EARLY RALLY NOT ENOUGH VS. BROWNS
Redhawks plate five in the first, then bats fall silent
ENGLEWOOD – When the Redhawks produced five runs against Denver Browns starter Steven Reilly in the first inning Sunday, it wasn’t necessarily a good omen.
The Redhawks did the same thing in the 2015 Triple-A championship game, and that didn’t turn out so well.
And just like the 2015 title game, Reilly settled in after the rough start and the Browns came back to win. This one was a 9-6 decision on the Englewood diamond that left the Hawks with a 2-2 record as they depart for Las Vegas this week.
This time, the Browns (5-0) got all the runs back at once. They tied it 5-5 in the top of the second inning on a single-fueled rally against Redhawks starter Jeff Spira. While the Browns had some solid contact throughout the game, not many occurred during this rally. The toughest pill to swallow for Spira was a broken-bat, opposite-field two-run single by Matt Barker that tied it up.
Other than the early rallies, it was a crisp game that featured only two errors (one per team). Tied 6-6, the Browns scored three off reliever Kenneth Weber in the top of the sixth, but Weber quickly settled in and didn’t allow another run over four innings.
The Redhawks, though, couldn’t rally against Reilly or reliever Lee Busto.
The Hawks jumped to the 5-0 lead on a two-run, opposite-field homer by Adam Bies, a bases-loaded walk by Weber and a two-run single by Paul Willis. An RBI single by Weber in the fifth made it 6-6.
The Redhawks outhit the Browns 13-11, but 12 of the hits were singles. Coupled with last week’s loss to the Cubs, this marks the first time since 2014 that the Redhawks have dropped successive league games.
Notes: The Redhawks schedule for Las Vegas has been released and posted on the site. . . . Upon return to league play on June 4, catcher Pat Davis will host a team barbecue after the 9 a.m. game at Ponderosa. Players will be encouraged to pitch $10 apiece to help Davis fund the catered event. . . . Justin Baum and Matt Pennel made their first appearances of the season. Baum, who went 1-for-2, will join the Redhawks in Vegas. . . . Davis and Willis also recorded their first hits of the season.
Browns . . . . . . . . . . . . 050 103 000 – 9 11 1
Redhawks . . . . . . . . . 500 001 000 – 6 13 1
Redhawks hitting – Gillem c 5-1-2-0, Smith lf 5-0-2-0, Bies 1b-3b 5-1-2-2, Johnson 3b-ss 4-1-1-0, Jark cf 4-1-1-0, Hill rf 4-1-0-0, Davis 2b 3-1-2-0, Weber ss-p 3-0-1-2, Willis dh 3-0-1-2, Baum dh 2-0-1-0, Pennel 1b 2-0-0-0. Totals 40-6-13-6.
Pitching (ip-h-r-er-bb-k) – Spira 5-7-6-6-3-1, Weber (L 0-1) 4-4-3-3-0-2.
E – Johnson. HR –Bies (1). HBP – Willis.
COWAN INJURED IN LOSS TO CUBS
First baseman endures facial fractures, concussion
ENGLEWOOD – Baseball seems to be the least risky of the big four sports, not the type of activity bound to have life-altering consequences.
Don’t tell that to the Redhawks.
In a dispiriting 12-2 loss to the Cubs on Sunday, the Redhawks lost first baseman and team leader Tommy Cowan indefinitely after what he termed the worst pain of his life. It marked the third straight season that a Redhawks player has endured a bizarre, gruesome injury.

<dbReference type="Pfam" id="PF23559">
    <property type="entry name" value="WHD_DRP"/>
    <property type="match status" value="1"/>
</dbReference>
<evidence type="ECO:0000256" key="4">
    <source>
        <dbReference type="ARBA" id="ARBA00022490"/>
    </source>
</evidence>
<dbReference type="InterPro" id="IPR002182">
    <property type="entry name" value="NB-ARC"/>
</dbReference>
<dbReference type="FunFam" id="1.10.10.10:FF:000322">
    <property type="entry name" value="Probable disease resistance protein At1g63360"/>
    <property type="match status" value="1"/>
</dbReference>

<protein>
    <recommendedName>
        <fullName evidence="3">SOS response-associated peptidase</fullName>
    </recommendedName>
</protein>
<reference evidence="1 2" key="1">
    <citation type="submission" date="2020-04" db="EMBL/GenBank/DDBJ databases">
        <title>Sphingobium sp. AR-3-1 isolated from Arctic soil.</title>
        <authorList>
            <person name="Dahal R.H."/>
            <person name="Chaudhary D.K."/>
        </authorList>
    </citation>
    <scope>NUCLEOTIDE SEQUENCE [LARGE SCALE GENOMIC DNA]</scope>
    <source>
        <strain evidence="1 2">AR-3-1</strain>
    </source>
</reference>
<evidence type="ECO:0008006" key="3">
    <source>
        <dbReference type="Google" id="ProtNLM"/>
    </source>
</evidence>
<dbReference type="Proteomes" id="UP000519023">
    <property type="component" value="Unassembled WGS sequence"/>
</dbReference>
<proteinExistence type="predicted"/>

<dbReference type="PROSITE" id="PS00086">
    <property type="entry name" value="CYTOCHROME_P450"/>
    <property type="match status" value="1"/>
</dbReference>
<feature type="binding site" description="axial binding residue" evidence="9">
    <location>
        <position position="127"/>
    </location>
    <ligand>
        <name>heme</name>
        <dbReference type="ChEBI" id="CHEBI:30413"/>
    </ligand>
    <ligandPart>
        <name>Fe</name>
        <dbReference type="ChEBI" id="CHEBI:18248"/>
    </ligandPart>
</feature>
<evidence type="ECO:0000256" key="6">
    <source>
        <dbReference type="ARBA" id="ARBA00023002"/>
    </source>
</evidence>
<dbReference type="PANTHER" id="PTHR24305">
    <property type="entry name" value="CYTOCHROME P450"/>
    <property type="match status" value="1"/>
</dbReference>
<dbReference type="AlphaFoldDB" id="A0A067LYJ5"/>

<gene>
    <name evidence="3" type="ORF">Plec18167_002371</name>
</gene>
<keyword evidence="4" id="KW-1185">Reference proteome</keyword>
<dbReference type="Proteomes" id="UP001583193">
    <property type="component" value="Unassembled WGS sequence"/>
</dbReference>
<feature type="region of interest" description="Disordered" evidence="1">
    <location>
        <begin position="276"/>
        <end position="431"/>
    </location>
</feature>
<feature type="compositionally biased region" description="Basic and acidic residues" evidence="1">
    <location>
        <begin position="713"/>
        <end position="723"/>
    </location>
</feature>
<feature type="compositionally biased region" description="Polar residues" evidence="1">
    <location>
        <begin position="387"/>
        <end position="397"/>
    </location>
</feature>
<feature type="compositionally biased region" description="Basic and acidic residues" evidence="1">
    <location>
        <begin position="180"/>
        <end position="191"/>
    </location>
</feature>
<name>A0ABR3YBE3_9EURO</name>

Cowan, in his seventh season with the Redhawks, endured four facial fractures and a concussion when a back-pick from catcher Pat Davis caught him flush on the cheek as he tried to pull his glove down to make a tag.
“Needless to say, Vegas is probably out for me,” said Cowan, who was in better spirits Monday after spending the remainder of Sunday at Swedish Hospital.
He’ll undergo surgery Thursday, and, as he alluded to, almost certainly will not be able to play in Las Vegas over Memorial Day. Newcomer Adam Bies likely will spend a lot of time at first base as Cowan recuperates.
Cowan’s injury is the latest in a long line of life-changing injuries. In 2015, Matt Pennel endured a broken femur at a team practice. Last season, pitcher James Dinges’ arm snapped while delivering a pitch. Back in 2012, Jared Ming endured a severe injury just below the eye in the All-Star Game. And former outfielder Garrett Steinert suffered torn ACLs in 2009 and 2011.
So much for a low-risk Sunday activity.
As for the game, the Redhawks had several chances early to get to pitcher Nolan Snell, a player not listed on the Cubs official roster who was making his initial appearance with the team. He walked the first two batters in the first and second, but the Redhawks (2-1) couldn’t push across any runs. Snell, whose pitch count climbed above 160, ended up striking out 17 and walking six.
Redhawks leadoff hitter Chuck Gillem went 3-for-3 with a double, a walk and a stolen base. But in a microcosm of the day, the Redhawks couldn’t bring him home once.
The Redhawks accept their losses, were clearly outplayed and seldom complain about umpires. But even the Cubs admitted that the pair Sunday was atrocious. The field ump severely blew two calls – one benefitting each team – but the home-plate umpire was the least fit for a Triple-A game. It’s one thing to have a wide zone, because players can learn it and adjust. But being inconsistent with it maddened players on both sides.
“Give their pitcher credit, because he knew he could get that call off the plate so he kept throwing it there,” Redhawks pitcher Jeff Spira said.
The Cubs (4-1) broke open a scoreless game in the fourth with a six-run inning against starter Kyle Jark. The inning opened with the Redhawks’ lone error and was broken open when a three-run triple made it 5-0.